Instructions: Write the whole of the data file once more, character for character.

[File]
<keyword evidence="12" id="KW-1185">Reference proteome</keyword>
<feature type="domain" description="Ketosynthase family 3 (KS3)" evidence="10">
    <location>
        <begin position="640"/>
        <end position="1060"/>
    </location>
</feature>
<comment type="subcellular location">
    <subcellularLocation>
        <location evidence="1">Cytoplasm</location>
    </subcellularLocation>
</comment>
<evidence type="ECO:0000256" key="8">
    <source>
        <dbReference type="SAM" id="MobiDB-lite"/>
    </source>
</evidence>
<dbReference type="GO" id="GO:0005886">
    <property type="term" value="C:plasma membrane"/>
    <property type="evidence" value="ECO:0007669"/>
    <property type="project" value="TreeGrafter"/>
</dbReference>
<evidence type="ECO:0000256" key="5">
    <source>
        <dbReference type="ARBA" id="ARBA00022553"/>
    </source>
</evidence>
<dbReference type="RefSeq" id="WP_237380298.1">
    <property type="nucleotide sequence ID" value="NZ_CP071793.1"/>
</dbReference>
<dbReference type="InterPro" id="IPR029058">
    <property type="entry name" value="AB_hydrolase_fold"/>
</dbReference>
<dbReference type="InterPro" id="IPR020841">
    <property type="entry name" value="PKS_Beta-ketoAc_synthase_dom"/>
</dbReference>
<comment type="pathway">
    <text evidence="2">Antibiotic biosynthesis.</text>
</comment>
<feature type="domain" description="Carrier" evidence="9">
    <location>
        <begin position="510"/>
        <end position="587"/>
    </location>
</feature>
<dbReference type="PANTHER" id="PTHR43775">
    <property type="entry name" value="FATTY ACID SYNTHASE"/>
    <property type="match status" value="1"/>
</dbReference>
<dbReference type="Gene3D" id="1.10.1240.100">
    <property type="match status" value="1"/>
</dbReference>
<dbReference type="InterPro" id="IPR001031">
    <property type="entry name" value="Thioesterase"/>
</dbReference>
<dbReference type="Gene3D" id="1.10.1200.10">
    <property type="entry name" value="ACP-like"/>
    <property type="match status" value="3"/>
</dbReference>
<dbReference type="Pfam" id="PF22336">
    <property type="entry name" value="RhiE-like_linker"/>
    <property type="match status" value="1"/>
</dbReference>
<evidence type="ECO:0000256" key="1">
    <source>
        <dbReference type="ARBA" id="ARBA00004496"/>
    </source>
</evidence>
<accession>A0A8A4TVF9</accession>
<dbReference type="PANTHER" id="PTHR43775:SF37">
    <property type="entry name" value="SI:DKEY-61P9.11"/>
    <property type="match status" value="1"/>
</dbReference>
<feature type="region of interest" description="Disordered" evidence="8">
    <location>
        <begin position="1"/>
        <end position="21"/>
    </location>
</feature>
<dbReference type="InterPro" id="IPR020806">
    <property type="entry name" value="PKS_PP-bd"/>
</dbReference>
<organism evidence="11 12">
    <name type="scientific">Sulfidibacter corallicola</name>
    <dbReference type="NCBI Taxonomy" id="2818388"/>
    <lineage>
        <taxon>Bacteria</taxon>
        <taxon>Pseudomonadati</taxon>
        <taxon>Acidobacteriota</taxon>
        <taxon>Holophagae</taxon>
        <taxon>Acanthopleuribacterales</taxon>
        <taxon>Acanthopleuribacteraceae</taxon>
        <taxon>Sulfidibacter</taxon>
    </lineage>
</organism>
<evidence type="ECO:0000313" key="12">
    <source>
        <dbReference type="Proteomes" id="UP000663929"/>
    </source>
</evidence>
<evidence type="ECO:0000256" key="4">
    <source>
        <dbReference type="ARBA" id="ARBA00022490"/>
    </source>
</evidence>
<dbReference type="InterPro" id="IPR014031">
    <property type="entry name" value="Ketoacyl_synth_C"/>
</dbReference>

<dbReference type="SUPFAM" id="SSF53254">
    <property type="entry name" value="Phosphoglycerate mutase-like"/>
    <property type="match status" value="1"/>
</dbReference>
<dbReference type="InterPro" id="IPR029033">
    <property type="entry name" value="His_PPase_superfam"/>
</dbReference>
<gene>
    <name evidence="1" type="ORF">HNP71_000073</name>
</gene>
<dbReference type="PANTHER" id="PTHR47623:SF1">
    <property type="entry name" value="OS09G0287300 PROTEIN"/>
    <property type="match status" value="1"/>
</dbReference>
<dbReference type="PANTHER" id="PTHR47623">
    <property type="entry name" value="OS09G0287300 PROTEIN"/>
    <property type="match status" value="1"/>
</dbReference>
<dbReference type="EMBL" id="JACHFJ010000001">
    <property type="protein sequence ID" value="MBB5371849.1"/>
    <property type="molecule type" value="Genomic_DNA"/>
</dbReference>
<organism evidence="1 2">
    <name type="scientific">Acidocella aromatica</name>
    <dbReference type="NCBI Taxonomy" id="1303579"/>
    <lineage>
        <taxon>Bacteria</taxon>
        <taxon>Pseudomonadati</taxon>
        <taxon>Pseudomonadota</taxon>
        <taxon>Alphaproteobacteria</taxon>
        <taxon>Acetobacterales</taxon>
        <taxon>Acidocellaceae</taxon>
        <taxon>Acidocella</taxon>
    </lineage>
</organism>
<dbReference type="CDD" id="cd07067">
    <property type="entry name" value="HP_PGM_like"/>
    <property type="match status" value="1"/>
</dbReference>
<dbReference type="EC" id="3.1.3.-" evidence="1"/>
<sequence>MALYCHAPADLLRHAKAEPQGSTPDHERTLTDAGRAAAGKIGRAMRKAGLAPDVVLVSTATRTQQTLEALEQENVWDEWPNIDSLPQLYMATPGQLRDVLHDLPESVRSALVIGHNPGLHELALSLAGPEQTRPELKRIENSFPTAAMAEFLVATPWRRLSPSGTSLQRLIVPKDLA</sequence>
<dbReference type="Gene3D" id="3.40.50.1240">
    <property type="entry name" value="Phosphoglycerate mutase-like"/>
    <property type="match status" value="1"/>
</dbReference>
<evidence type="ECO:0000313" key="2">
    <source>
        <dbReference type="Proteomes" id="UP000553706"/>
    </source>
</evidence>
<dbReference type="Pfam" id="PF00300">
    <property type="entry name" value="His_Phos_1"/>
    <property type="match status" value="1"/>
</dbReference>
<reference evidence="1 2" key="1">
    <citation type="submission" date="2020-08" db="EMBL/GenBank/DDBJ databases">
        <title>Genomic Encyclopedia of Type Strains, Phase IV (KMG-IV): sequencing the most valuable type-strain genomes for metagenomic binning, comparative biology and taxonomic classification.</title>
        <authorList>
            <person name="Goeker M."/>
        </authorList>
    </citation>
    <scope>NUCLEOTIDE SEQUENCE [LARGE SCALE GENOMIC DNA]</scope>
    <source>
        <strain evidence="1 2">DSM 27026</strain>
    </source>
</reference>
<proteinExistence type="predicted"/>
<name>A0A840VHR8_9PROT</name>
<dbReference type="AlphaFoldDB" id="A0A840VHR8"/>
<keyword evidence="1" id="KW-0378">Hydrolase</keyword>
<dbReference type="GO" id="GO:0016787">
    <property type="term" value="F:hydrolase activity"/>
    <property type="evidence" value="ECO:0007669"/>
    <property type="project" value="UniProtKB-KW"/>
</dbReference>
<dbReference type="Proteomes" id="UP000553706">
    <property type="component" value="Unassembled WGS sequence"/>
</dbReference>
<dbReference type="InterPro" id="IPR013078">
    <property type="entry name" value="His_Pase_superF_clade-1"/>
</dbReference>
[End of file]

<keyword evidence="12" id="KW-1185">Reference proteome</keyword>
<feature type="domain" description="Ketosynthase family 3 (KS3)" evidence="10">
    <location>
        <begin position="640"/>
        <end position="1060"/>
    </location>
</feature>
<comment type="subcellular location">
    <subcellularLocation>
        <location evidence="1">Cytoplasm</location>
    </subcellularLocation>
</comment>
<evidence type="ECO:0000256" key="8">
    <source>
        <dbReference type="SAM" id="MobiDB-lite"/>
    </source>
</evidence>
<dbReference type="GO" id="GO:0005886">
    <property type="term" value="C:plasma membrane"/>
    <property type="evidence" value="ECO:0007669"/>
    <property type="project" value="TreeGrafter"/>
</dbReference>
<evidence type="ECO:0000256" key="5">
    <source>
        <dbReference type="ARBA" id="ARBA00022553"/>
    </source>
</evidence>
<dbReference type="RefSeq" id="WP_237380298.1">
    <property type="nucleotide sequence ID" value="NZ_CP071793.1"/>
</dbReference>
<dbReference type="InterPro" id="IPR029058">
    <property type="entry name" value="AB_hydrolase_fold"/>
</dbReference>
<dbReference type="InterPro" id="IPR020841">
    <property type="entry name" value="PKS_Beta-ketoAc_synthase_dom"/>
</dbReference>
<comment type="pathway">
    <text evidence="2">Antibiotic biosynthesis.</text>
</comment>
<feature type="domain" description="Carrier" evidence="9">
    <location>
        <begin position="510"/>
        <end position="587"/>
    </location>
</feature>
<dbReference type="PANTHER" id="PTHR43775">
    <property type="entry name" value="FATTY ACID SYNTHASE"/>
    <property type="match status" value="1"/>
</dbReference>
<dbReference type="Gene3D" id="1.10.1240.100">
    <property type="match status" value="1"/>
</dbReference>
<dbReference type="InterPro" id="IPR001031">
    <property type="entry name" value="Thioesterase"/>
</dbReference>
<dbReference type="Gene3D" id="1.10.1200.10">
    <property type="entry name" value="ACP-like"/>
    <property type="match status" value="3"/>
</dbReference>
<dbReference type="Pfam" id="PF22336">
    <property type="entry name" value="RhiE-like_linker"/>
    <property type="match status" value="1"/>
</dbReference>
<evidence type="ECO:0000256" key="1">
    <source>
        <dbReference type="ARBA" id="ARBA00004496"/>
    </source>
</evidence>
<accession>A0A8A4TVF9</accession>
<dbReference type="PANTHER" id="PTHR43775:SF37">
    <property type="entry name" value="SI:DKEY-61P9.11"/>
    <property type="match status" value="1"/>
</dbReference>
<feature type="region of interest" description="Disordered" evidence="8">
    <location>
        <begin position="1"/>
        <end position="21"/>
    </location>
</feature>
<dbReference type="InterPro" id="IPR020806">
    <property type="entry name" value="PKS_PP-bd"/>
</dbReference>
<organism evidence="11 12">
    <name type="scientific">Sulfidibacter corallicola</name>
    <dbReference type="NCBI Taxonomy" id="2818388"/>
    <lineage>
        <taxon>Bacteria</taxon>
        <taxon>Pseudomonadati</taxon>
        <taxon>Acidobacteriota</taxon>
        <taxon>Holophagae</taxon>
        <taxon>Acanthopleuribacterales</taxon>
        <taxon>Acanthopleuribacteraceae</taxon>
        <taxon>Sulfidibacter</taxon>
    </lineage>
</organism>
<evidence type="ECO:0000313" key="12">
    <source>
        <dbReference type="Proteomes" id="UP000663929"/>
    </source>
</evidence>
<evidence type="ECO:0000256" key="4">
    <source>
        <dbReference type="ARBA" id="ARBA00022490"/>
    </source>
</evidence>
<dbReference type="InterPro" id="IPR014031">
    <property type="entry name" value="Ketoacyl_synth_C"/>
</dbReference>

<dbReference type="SUPFAM" id="SSF53254">
    <property type="entry name" value="Phosphoglycerate mutase-like"/>
    <property type="match status" value="1"/>
</dbReference>
<dbReference type="InterPro" id="IPR029033">
    <property type="entry name" value="His_PPase_superfam"/>
</dbReference>
<gene>
    <name evidence="1" type="ORF">HNP71_000073</name>
</gene>
<dbReference type="PANTHER" id="PTHR47623:SF1">
    <property type="entry name" value="OS09G0287300 PROTEIN"/>
    <property type="match status" value="1"/>
</dbReference>
<dbReference type="PANTHER" id="PTHR47623">
    <property type="entry name" value="OS09G0287300 PROTEIN"/>
    <property type="match status" value="1"/>
</dbReference>
<dbReference type="EMBL" id="JACHFJ010000001">
    <property type="protein sequence ID" value="MBB5371849.1"/>
    <property type="molecule type" value="Genomic_DNA"/>
</dbReference>
<organism evidence="1 2">
    <name type="scientific">Acidocella aromatica</name>
    <dbReference type="NCBI Taxonomy" id="1303579"/>
    <lineage>
        <taxon>Bacteria</taxon>
        <taxon>Pseudomonadati</taxon>
        <taxon>Pseudomonadota</taxon>
        <taxon>Alphaproteobacteria</taxon>
        <taxon>Acetobacterales</taxon>
        <taxon>Acidocellaceae</taxon>
        <taxon>Acidocella</taxon>
    </lineage>
</organism>
<dbReference type="CDD" id="cd07067">
    <property type="entry name" value="HP_PGM_like"/>
    <property type="match status" value="1"/>
</dbReference>
<dbReference type="EC" id="3.1.3.-" evidence="1"/>
<sequence>MALYCHAPADLLRHAKAEPQGSTPDHERTLTDAGRAAAGKIGRAMRKAGLAPDVVLVSTATRTQQTLEALEQENVWDEWPNIDSLPQLYMATPGQLRDVLHDLPESVRSALVIGHNPGLHELALSLAGPEQTRPELKRIENSFPTAAMAEFLVATPWRRLSPSGTSLQRLIVPKDLA</sequence>
<dbReference type="Gene3D" id="3.40.50.1240">
    <property type="entry name" value="Phosphoglycerate mutase-like"/>
    <property type="match status" value="1"/>
</dbReference>
<evidence type="ECO:0000313" key="2">
    <source>
        <dbReference type="Proteomes" id="UP000553706"/>
    </source>
</evidence>
<dbReference type="Pfam" id="PF00300">
    <property type="entry name" value="His_Phos_1"/>
    <property type="match status" value="1"/>
</dbReference>
<reference evidence="1 2" key="1">
    <citation type="submission" date="2020-08" db="EMBL/GenBank/DDBJ databases">
        <title>Genomic Encyclopedia of Type Strains, Phase IV (KMG-IV): sequencing the most valuable type-strain genomes for metagenomic binning, comparative biology and taxonomic classification.</title>
        <authorList>
            <person name="Goeker M."/>
        </authorList>
    </citation>
    <scope>NUCLEOTIDE SEQUENCE [LARGE SCALE GENOMIC DNA]</scope>
    <source>
        <strain evidence="1 2">DSM 27026</strain>
    </source>
</reference>
<proteinExistence type="predicted"/>
<name>A0A840VHR8_9PROT</name>
<dbReference type="AlphaFoldDB" id="A0A840VHR8"/>
<keyword evidence="1" id="KW-0378">Hydrolase</keyword>
<dbReference type="GO" id="GO:0016787">
    <property type="term" value="F:hydrolase activity"/>
    <property type="evidence" value="ECO:0007669"/>
    <property type="project" value="UniProtKB-KW"/>
</dbReference>
<dbReference type="Proteomes" id="UP000553706">
    <property type="component" value="Unassembled WGS sequence"/>
</dbReference>
<dbReference type="InterPro" id="IPR013078">
    <property type="entry name" value="His_Pase_superF_clade-1"/>
</dbReference>